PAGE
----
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Hello,

I computed the minimum spanning tree of 3D points and now want to extract the path (i.e. node per node) of the whole MST.

[EDIT]

I did this with the following code:

% Delaunay Triangulation

DT = delaunayTriangulation(pts); % pts: [nx3] Input points

e = DT.edges;

% Distances of the edges for weights

plist1 = pts(e(:,1),:);

plist2 = pts(e(:,2),:);

diffs = plist2-plist1;

dists = vecnorm(diffs');

% create Graph

G = graph(e(:,1), e(:,2), dists);

% Create Minimum spanning tree

[mst, pred] = minspantree(G);

I totally forgot to describe my very special input data. It is data sampled from a rail-bound measurement system (3D Positions), so the MST is almost a perfect path with few exceptions.

The predecessor nodes vector doesnt seem to fit my needs. I would expect the points to be topologically sorted, but this is not the case if I sort the input points using this vector.

Basically, it would be enough for me to just determine the "start" and "end"-nodes of the tree, just like the built-in plot-function does. Then, I could compute the shortest path, which would give me a node list. In other words, I want to extract [19578, 2207] from the mst.

Here is a picture of the plot-function result. If the plot function can do this almost instantly, there must be a way I can do it.

Thank you!

[EDIT]

I came up with this solution for now. It does not take too long, but longer than the plot function, which finds the same node-pair as "start" and "end", so I thought there might be a "trick".

function idx = sortMST(pts)

% function to build the mst like shown above

[mst,~] = buildMST(pts);

% possible endpoints

d1nodes = find(degree(mst)==1);

% the node-pair with the maximum distance is the one I am looking for

dists = distances(mst, d1nodes, d1nodes);

maximum = max(max(dists));

[i,~]=find(dists==maximum);

% Breadth-first graph search, to connect all nodes and find the path

idx = bfsearch(mst,d1nodes(i));

end

Christine Tobler
on 17 Jun 2021

In general, you can't rely on the fact that a minimum spanning tree will just be one path. However, if you have a graph for which that's the case, you can find the two leaf nodes between which the path lies as follows:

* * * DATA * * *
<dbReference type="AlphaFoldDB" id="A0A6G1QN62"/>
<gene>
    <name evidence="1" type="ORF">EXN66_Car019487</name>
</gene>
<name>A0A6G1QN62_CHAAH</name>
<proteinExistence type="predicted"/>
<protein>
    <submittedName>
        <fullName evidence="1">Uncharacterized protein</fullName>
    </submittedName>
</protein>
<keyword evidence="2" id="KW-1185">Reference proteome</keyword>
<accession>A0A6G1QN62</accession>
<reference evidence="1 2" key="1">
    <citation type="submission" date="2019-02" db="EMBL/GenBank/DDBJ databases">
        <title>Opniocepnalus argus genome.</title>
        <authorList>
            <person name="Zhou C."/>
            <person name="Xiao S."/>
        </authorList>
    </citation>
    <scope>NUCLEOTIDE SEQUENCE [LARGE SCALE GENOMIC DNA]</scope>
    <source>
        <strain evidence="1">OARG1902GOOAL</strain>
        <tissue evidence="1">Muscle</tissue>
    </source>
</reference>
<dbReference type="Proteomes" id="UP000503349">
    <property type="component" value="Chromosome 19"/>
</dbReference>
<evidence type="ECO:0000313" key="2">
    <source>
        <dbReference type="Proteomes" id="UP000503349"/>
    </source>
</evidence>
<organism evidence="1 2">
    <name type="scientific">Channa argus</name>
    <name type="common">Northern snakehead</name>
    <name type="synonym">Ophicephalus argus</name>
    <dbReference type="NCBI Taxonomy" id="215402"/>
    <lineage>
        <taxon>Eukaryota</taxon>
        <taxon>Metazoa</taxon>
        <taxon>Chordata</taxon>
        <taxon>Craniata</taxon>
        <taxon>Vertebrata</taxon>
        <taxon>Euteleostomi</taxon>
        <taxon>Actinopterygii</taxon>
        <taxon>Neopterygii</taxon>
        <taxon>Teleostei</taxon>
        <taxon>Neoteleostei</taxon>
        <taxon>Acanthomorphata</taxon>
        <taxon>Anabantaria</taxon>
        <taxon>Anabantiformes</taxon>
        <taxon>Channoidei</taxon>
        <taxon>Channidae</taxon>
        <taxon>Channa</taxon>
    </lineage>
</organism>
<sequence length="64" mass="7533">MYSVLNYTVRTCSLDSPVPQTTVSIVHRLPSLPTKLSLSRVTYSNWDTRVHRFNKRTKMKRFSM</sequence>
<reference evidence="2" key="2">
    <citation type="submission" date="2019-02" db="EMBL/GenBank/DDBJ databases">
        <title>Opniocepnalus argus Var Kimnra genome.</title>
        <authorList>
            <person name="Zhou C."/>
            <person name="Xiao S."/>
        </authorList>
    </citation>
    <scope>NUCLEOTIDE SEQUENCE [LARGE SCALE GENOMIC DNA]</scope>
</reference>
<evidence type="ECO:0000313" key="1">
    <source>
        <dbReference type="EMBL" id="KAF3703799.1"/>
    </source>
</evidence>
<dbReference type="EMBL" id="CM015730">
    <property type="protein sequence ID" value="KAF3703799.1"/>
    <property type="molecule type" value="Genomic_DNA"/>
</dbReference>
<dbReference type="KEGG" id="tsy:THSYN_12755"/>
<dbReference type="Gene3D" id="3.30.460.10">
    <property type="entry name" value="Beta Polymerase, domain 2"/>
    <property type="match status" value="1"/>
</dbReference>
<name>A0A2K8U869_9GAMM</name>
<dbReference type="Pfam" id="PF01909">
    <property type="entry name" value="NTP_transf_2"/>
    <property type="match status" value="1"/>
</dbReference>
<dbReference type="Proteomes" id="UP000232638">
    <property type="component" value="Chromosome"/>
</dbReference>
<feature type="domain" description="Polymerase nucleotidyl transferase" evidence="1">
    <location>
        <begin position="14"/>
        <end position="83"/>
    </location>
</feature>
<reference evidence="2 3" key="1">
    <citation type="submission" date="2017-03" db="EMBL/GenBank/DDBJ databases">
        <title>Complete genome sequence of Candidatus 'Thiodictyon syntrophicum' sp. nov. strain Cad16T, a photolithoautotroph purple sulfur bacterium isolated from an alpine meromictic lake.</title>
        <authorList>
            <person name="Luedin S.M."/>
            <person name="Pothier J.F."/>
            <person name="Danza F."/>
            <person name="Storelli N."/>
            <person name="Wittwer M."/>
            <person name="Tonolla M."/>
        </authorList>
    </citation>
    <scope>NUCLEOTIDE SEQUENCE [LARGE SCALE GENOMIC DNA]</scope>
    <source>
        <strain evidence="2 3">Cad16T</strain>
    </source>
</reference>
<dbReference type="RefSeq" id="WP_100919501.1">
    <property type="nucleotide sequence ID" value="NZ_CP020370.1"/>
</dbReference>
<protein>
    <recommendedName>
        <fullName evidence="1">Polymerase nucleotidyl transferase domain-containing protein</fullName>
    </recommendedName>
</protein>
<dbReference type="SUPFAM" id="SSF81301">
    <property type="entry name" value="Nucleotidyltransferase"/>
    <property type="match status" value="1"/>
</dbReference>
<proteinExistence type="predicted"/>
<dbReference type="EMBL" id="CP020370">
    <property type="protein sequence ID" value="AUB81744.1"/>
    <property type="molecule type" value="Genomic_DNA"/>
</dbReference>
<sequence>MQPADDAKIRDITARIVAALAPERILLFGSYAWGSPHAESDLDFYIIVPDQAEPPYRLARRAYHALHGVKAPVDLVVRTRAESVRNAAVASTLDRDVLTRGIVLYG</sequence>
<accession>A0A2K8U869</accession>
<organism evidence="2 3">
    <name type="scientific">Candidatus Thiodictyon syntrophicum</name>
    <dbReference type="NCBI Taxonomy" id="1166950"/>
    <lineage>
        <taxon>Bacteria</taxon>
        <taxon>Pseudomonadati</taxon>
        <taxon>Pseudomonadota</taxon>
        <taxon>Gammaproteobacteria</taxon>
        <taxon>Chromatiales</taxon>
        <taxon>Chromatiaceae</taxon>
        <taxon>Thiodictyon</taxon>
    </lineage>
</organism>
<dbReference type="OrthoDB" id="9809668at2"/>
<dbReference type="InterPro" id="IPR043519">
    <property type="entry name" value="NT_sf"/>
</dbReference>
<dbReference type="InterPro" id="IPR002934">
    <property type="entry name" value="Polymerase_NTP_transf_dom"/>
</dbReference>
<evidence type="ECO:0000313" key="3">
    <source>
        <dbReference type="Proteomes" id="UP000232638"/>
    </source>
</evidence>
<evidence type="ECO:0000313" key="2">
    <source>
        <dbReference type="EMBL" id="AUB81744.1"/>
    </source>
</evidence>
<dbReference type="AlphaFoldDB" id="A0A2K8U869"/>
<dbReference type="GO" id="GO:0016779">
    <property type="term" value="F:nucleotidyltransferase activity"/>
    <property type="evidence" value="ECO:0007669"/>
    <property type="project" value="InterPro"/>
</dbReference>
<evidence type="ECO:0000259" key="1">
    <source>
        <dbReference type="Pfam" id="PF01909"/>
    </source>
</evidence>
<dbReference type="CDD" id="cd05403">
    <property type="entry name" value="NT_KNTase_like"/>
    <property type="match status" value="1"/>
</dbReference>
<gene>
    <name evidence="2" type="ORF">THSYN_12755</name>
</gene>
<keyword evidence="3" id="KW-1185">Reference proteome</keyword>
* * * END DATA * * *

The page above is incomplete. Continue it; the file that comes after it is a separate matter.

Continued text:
rng default;

G = graph(sprandn(10, 10, 0.6), 'upper')

T = minspantree(G);

% Plot G, highlight nodes and edges that are part of T

p = plot(G);

highlight(p, T);

% Compute leaf nodes of T (nodes that only have one edge)

leafNodes = find(degree(T) == 1)

% If T were just one long line, leafNodes would have two elements,

% and you could use

% shortestpath(t, leafNodes(1), leafNodes(2));

% to find that path

Steven Lord
on 17 Jun 2021

If the plot function can do this almost instantly

The plot function plays "connect the dots". The start and end of the line to be drawn are the first and last points in the vector you pass into it, so there's no "determining" involved. [Well, if you're plotting a graph or digraph that does try to determine where the nodes should be placed using the various layout functions described in the documentation for the 'Layout' input to the graph and digraph plot functions, but I think that's not really what you meant.]

How are you computing the minimum spanning tree? Did you create a graph or digraph object and call minspantree on it?

What would you consider the "start" and "end" of the minimum spanning tree for the Bucky graph?

g = graph(bucky);

m = minspantree(g);

h = plot(g);

hold on

plot(m, 'XData', h.XData, 'YData', h.YData, 'EdgeColor', 'r', 'LineWidth', 4)

From visual inspection nodes 42, 58, 30, 47, 59, or 57 are all potential candidates as are many other nodes. Where would you say this tree starts and ends?

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